Secretary Mayorkas delivered the following remarks in his keynote address to the Western Hemisphere Cyber Conference in Washington, DC.
Good morning to all of you – buenos dias – and thank you very much for joining us for this conference. I see many friends in the room. It is an honor to welcome you to Day Two of our Western Hemisphere Cyber Conference. I add my voice to the many who have welcomed you to Washington, and to the United States. Thank you very much to the Organization of American States for hosting us here these last two days, and to my wonderful colleague, Iranga Kahangama, our Assistant Secretary for Cyber Policy, for his kind introduction and also for making this conference hard possible.
During our country’s formative years, at the end of the 18th century, one of our foremost thinkers and founding fathers, Benjamin Franklin, wrote a letter to the Governor of Pennsylvania advising him that, “those who would give up essential liberty to purchase a little temporary safety deserve neither liberty nor safety.” From our founding, we have structured our government around that sentiment – grounding every decision in our essential values, never missing the forest for the trees.
Today, our region and our world are in another such formative period.
The cyber landscape – which powers our individual countries and connects our countries to each other at unprecedented speeds and at an unprecedented scale – grows by the year more and more essential to our economic and social vitality. Critical governmental and economic functions are moving from the physical world to the digital realm; providing every constituent with reliable, safe internet access is increasingly a governmental obligation.
Like the United States was in the late 18th century, we are all now often faced with a choice between our values and our expediency. Rapid technological advancement, unsurprisingly and understandably, has put pressure on governments across the world to, just as rapidly, make the necessary upgrades, invest in the necessary security measures, and build the necessary infrastructure.
It is critical that all of our governments not do so at the expense of common, core human values like freedom and privacy. It is critical that we not give up essential liberty to purchase a little temporary safety.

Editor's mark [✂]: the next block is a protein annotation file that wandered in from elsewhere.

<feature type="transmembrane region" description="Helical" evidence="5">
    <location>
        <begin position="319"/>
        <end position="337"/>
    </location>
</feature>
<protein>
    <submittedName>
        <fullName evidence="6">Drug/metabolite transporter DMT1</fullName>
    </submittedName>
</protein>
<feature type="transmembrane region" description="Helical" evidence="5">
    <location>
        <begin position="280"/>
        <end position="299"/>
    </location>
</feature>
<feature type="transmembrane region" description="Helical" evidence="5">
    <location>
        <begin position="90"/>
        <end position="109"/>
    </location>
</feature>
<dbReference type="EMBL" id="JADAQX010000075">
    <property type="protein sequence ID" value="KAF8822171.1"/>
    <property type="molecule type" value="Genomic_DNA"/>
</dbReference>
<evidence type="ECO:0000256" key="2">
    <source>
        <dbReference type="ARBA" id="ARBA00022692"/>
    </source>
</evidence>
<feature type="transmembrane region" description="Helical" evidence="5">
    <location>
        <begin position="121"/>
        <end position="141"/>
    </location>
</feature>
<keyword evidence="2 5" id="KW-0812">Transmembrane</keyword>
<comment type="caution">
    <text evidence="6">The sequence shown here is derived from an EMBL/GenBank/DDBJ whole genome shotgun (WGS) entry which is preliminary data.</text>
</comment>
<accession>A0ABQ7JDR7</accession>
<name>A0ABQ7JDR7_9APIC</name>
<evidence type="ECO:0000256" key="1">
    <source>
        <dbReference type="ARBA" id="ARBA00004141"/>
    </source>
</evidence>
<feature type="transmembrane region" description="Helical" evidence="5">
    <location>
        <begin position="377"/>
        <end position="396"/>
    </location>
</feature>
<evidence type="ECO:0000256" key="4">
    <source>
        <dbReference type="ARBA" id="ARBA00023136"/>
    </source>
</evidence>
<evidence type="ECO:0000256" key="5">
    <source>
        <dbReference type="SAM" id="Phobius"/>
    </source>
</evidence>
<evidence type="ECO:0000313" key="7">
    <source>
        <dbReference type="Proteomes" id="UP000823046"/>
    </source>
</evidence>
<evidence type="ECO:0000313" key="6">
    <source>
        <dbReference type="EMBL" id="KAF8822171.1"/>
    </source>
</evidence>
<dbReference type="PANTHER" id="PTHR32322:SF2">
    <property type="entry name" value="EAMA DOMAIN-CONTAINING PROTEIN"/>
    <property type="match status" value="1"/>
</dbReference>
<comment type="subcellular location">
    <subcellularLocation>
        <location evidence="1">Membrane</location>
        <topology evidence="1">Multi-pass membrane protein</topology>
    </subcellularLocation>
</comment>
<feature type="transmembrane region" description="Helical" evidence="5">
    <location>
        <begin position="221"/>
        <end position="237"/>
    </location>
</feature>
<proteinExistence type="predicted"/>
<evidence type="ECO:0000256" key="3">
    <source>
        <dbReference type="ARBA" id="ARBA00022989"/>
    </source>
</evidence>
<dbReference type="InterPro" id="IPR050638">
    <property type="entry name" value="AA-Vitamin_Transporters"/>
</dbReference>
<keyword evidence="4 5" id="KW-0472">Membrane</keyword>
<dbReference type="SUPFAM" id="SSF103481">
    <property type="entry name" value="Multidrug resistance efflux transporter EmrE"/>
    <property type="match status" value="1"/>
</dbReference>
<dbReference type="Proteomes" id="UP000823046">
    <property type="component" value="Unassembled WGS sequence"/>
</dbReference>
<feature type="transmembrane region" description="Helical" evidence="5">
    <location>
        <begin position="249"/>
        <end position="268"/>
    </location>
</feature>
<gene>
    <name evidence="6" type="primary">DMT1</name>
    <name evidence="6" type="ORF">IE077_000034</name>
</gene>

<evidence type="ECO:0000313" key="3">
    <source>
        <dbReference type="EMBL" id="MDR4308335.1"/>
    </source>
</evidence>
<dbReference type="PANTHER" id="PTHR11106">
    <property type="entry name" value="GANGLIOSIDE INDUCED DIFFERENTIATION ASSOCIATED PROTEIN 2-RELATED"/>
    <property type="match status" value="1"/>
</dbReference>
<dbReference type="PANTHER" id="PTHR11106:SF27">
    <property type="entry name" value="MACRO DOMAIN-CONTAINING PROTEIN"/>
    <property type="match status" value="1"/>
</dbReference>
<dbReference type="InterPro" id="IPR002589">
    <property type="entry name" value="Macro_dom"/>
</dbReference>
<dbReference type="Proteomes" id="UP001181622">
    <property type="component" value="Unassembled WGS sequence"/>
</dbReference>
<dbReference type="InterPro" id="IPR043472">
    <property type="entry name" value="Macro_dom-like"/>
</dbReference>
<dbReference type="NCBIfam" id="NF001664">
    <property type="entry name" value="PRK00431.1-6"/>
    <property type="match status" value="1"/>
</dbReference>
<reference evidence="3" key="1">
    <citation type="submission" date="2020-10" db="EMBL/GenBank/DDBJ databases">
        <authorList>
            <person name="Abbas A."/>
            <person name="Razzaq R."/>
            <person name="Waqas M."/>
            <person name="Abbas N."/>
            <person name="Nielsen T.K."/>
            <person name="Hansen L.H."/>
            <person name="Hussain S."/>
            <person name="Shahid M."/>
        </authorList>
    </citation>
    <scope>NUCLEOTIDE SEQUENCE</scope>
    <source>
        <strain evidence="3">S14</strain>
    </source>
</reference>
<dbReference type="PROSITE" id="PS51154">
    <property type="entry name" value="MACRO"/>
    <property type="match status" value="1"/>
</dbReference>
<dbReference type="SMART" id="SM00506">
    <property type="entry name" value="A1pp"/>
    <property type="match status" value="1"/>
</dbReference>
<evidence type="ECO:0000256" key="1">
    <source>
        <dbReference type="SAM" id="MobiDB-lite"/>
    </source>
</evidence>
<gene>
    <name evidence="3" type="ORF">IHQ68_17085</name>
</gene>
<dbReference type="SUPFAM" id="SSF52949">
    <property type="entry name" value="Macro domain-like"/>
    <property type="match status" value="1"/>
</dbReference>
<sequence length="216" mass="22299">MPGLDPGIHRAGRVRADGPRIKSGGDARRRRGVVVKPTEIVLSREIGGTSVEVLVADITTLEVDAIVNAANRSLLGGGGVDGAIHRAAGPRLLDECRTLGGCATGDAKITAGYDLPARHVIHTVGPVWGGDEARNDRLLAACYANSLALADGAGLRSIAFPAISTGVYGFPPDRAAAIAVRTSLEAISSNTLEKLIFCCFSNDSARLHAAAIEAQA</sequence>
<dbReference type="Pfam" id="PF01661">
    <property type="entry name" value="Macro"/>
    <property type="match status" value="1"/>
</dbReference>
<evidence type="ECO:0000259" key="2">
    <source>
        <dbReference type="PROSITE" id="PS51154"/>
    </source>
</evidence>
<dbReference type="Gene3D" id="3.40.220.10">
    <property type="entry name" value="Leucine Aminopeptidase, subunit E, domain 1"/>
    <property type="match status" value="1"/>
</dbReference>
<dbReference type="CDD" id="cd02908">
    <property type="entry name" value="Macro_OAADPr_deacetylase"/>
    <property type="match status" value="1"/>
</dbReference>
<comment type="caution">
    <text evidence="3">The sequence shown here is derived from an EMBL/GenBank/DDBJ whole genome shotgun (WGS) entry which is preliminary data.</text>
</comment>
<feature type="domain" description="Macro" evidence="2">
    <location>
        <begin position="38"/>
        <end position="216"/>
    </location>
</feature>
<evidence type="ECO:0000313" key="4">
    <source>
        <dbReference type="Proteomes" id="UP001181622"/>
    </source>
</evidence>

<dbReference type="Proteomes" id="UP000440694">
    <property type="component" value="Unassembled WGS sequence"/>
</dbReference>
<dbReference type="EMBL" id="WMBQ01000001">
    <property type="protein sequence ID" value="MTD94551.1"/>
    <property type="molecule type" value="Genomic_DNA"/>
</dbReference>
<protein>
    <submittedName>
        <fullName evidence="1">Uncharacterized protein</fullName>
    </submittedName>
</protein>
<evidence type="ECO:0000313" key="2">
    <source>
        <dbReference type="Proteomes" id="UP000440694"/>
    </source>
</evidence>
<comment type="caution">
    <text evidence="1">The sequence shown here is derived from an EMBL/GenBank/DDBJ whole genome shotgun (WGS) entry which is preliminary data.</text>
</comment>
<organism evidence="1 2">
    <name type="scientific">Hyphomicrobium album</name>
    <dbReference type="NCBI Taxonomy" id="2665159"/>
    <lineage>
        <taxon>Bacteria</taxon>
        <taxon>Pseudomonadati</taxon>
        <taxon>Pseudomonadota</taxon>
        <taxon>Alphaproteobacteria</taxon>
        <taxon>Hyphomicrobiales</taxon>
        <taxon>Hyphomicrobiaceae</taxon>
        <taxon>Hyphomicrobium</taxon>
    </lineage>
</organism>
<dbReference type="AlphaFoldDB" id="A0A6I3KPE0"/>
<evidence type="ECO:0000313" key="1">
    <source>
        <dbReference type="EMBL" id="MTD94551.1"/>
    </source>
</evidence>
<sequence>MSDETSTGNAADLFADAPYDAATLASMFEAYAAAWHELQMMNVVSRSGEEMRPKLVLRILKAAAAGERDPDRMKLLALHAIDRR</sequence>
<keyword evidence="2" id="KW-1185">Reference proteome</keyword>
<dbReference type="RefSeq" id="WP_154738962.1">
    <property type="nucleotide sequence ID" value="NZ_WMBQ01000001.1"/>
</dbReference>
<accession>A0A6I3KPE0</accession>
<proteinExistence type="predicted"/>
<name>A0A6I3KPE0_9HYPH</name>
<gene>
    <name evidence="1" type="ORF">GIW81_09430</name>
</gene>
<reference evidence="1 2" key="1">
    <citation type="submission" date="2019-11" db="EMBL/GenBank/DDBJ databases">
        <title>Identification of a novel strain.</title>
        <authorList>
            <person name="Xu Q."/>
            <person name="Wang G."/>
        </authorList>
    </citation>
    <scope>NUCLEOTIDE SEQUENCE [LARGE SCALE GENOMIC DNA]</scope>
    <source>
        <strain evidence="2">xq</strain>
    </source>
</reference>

I am referring, of course, to the People’s Republic of China.
Since the PRC launched their Belt and Road Initiative, or BRI, in 2013, and their Digital Silk Road Initiative in 2015, dozens of countries have been offered new physical, digital, and security upgrades, at too-good-to-be-true prices. These countries have paid for their new infrastructure with their data, their privacy, and their long-term security.
An instructive example can be seen in Malaysia. In 2017, the Malaysian government broke ground on a major railway, backed by a BRI loan. National elections the following year, however, brought a new administration to power in Malaysia – an administration that quickly suspended the railway project over pricing and security concerns.
They were too late. The PRC retaliated days later, according to leading cybersecurity researchers, by unleashing targeted malware attacks against Malaysian government networks, attacks made all the more devastating by the unfettered access to those networks the PRC’s partnership with Malaysia afforded. The PRC was able to collect intelligence, steal sensitive information, and ultimately, hold Malaysia hostage until the government agreed to resume the railway project.
The years ahead will bring similar inflection points for nearly every country in our region. A choice between speed and sovereignty. A choice between vulnerability and security. A choice between up-front affordability, and the cost of rebuilding after a devastating cyber-attack made possible by high-risk hardware and software.
I recognize that I am reminding you of this reality from a privileged position. The United States does not seek to force your hand. Each of your governments must decide which choice best delivers what your countries need; which choice affords you with the most trust in your critical cyber infrastructure; and which choice comes with strings attached.
What I can tell you is that a threat to a port or communications network anywhere in our region is a threat to our entire region, that a cyberattack will be repeated so long as vulnerabilities remain exploitable, and that threat actors prey on secrecy and the siloing of information. And so I can tell you that the United States is eager to work with each of you to invest in, build, and harden your cyber infrastructure – creatively, quickly, and securely – and that the larger our coalition, the more creative, quick, and secure our work will be.
Our recent $25 million grant to bolster Costa Rica’s cybersecurity training operations and long-term capacity building in the wake of devastating ransomware attacks is one example of what that support looks like and what it can look like. Our work helped safeguard the rights, liberties, and privacy of the Costa Rican people, and our partnership has allowed critical government operations to function unimpeded.
We are eager to bring those same resources, along with the ingenuity and intelligence-sharing that we have already brought to our partners across Europe and the Pacific, to every corner of the Western Hemisphere – our Hemisphere.
As with any effective partnership, this one must be built on a foundation of trust. That foundation will not be built overnight. Trust must be earned. It is our hope that convenings like this one that we have enjoyed over these past two days will help lay such a foundation.
We are very grateful that you are all here, and we are eager to get to work building the secure, resilient, sustainable, and free future all our countries deserve and to which we all aspire. Thank you for lending your time, expertise, and experience in service of that ideal, as partners and as friends.